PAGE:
In Paris, architect Arnaud Behzadi blends warmth and structure in Brazilian chef Raphael Rego’s new double restaurant Oka Fogo, starting with the exterior wood façade on a classic Hausmann building. Inside is a welcoming a mix of wood and marble, imported chairs from Brazilian designer Sergio Rodrigues, a palette of browns, beiges, and mossy green, and a contrast of forms: squiggles, curves, cylinders, and straight edges. Large frescos by Florence Bamberger complete the mood – the ceiling of Oka nods to the flora and fauna of Brazil while the wall of Fogo reimagines Manet’s Le Dejeuner sur l’herbe, mixing Brazilian and French influences.


Last year, Mexico City’s Studio 84 created an installation for Zona Maco in Luis Barragan’s Casa Gilardi. This year, in keeping with that format, they hosted a show of pieces from cc-tapis and Nilufar in the former home and studio of modernist architect Pedro Ramirez Vazquez. On display among the architect’s own personal effects and contemporary Open Edition works from Nilufar, the three cc-tapis collections of hand-knotted rugs include the new Naïf collection by Lebanese designers David/Nicolas, along with their Plasterworks collection, and the Guadalupe collection by English designer Bethan Laura Wood, inspired by the stained-glass windows in Ramirez Vazquez’s New Basilica of Our Lady of Guadalupe.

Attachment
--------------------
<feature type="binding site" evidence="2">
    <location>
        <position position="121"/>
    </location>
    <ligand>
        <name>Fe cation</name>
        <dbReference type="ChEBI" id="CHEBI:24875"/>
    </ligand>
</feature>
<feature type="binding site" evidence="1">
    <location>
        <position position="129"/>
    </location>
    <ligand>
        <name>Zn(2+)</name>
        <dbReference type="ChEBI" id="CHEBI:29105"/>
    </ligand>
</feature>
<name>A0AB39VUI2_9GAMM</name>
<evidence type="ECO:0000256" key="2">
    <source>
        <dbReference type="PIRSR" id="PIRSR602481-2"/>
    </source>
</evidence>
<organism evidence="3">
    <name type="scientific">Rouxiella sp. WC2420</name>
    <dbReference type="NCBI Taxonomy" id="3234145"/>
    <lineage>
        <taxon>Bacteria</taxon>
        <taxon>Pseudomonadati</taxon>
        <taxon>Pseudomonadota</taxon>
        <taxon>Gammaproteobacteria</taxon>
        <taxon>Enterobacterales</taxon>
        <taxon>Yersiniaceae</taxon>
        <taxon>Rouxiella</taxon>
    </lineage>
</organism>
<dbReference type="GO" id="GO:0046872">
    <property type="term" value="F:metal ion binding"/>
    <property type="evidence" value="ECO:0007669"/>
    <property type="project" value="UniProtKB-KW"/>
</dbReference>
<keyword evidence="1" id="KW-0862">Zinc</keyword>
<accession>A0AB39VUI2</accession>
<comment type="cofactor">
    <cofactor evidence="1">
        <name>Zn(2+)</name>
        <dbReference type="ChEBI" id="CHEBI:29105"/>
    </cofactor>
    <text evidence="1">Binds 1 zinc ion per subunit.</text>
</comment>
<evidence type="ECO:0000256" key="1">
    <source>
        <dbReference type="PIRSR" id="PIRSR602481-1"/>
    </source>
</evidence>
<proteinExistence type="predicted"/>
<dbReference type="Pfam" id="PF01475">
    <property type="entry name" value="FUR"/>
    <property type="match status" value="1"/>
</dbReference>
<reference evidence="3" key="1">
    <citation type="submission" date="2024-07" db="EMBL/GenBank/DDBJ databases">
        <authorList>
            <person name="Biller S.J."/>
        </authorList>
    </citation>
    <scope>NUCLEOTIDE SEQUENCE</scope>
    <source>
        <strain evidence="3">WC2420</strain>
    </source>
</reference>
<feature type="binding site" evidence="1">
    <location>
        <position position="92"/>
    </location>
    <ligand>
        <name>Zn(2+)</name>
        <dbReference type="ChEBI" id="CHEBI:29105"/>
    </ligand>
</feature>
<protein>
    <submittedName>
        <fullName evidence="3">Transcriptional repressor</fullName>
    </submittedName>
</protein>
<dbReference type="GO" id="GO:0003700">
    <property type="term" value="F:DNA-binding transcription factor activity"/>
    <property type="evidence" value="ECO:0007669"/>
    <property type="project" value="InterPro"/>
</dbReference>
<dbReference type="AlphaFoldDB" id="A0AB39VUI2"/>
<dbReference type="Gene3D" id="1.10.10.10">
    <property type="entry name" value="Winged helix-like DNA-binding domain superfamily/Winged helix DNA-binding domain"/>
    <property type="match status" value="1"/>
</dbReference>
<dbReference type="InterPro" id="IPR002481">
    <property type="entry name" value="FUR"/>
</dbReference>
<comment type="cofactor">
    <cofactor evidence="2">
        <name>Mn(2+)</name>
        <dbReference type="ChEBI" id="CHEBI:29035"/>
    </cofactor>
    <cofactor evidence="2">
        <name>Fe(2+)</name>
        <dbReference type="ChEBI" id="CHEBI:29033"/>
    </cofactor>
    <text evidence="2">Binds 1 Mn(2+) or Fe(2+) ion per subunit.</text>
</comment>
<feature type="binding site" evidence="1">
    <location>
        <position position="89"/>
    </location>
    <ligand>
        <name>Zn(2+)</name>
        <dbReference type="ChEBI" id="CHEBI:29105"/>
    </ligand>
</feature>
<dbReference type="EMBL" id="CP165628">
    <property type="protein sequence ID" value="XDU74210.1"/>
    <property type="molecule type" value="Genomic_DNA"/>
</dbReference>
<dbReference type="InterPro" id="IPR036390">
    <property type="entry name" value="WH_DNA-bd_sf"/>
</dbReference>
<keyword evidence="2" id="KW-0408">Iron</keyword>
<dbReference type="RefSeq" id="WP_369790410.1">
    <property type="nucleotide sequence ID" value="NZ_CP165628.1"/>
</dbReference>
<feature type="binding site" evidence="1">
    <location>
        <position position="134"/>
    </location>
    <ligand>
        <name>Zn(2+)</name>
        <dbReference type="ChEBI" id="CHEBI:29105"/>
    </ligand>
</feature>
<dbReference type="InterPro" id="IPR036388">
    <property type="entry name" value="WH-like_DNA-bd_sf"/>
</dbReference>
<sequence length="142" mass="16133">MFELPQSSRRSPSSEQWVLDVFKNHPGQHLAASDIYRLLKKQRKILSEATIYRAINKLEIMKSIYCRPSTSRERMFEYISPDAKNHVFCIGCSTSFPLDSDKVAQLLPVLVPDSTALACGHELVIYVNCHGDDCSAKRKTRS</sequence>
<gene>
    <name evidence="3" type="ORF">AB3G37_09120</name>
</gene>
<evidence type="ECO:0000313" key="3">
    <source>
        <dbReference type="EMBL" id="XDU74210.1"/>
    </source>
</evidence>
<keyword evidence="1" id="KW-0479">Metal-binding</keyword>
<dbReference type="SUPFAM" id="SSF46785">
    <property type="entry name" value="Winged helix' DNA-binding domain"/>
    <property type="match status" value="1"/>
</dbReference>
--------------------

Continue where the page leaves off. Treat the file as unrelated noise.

Also during Mexico City Art week, as part of the Unique Design x Group Fair, UNNO, the first digital design gallery of contemporary Latin American work, presented Hacer, para no ser by  artist and designer C.S. Nuñez. The show’s title, meaning “Do, so as not to be,” is meant to reflect the human condition, and as the sculptures and paintings raise ontological questions, they do so beautifully. For Nunez, objects are inextricably attached to time and history, making design no less than a reflection of existence.

Double Entendre, a group show up last month at Toronto’s Project107, featured emerging designers from Montreal and Toronto, exploring how the unintentional and the unexpected aren’t necessarily design flaws, but might actually be features, challenging the notions of “good” design. Like Etienne Vernier’s Fold vases (bottom), made from coiled and sculpted ribbons that loosen into distinct forms.

You know what they say about one person’s trash. Vietnamese artist and photography Duong Gia Hieu is a firm believer in that adage, as evidenced by the work that came out of his time at Haioku AIR (Haioku Artist in Residency) in Kobe, Japan late last year. At Haioku Air, abandoned buildings and houses owned by Nishimura-Gumi, an architectural group formed by Shuji Nishimura, are used as artist studios. Over the course of two weeks, Hieu gave new function and life to disused materials in the form of stools, chairs (not just any chair but “The Most Comfortable Chair in the World,” as he calls them), a DJ booth, a bench, and a lamp. A commentary on disposability and waste, sure, but also a feat of bricolage.